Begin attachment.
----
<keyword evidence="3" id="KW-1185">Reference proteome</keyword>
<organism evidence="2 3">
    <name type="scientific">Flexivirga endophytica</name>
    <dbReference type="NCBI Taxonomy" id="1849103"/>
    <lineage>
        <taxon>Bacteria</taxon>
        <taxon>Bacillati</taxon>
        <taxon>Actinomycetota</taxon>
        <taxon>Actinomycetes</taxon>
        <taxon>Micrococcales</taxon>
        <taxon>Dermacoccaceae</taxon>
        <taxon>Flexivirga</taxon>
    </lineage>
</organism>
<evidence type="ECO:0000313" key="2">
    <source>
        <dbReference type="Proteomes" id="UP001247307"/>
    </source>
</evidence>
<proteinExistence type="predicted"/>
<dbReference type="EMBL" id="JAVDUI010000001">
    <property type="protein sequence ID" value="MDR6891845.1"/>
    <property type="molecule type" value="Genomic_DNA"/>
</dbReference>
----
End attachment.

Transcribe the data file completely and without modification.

<keyword evidence="3" id="KW-1185">Reference proteome</keyword>
<organism evidence="2 3">
    <name type="scientific">Flexivirga endophytica</name>
    <dbReference type="NCBI Taxonomy" id="1849103"/>
    <lineage>
        <taxon>Bacteria</taxon>
        <taxon>Bacillati</taxon>
        <taxon>Actinomycetota</taxon>
        <taxon>Actinomycetes</taxon>
        <taxon>Micrococcales</taxon>
        <taxon>Dermacoccaceae</taxon>
        <taxon>Flexivirga</taxon>
    </lineage>
</organism>
<evidence type="ECO:0000313" key="2">
    <source>
        <dbReference type="Proteomes" id="UP001247307"/>
    </source>
</evidence>
<proteinExistence type="predicted"/>
<dbReference type="EMBL" id="JAVDUI010000001">
    <property type="protein sequence ID" value="MDR6891845.1"/>
    <property type="molecule type" value="Genomic_DNA"/>
</dbReference>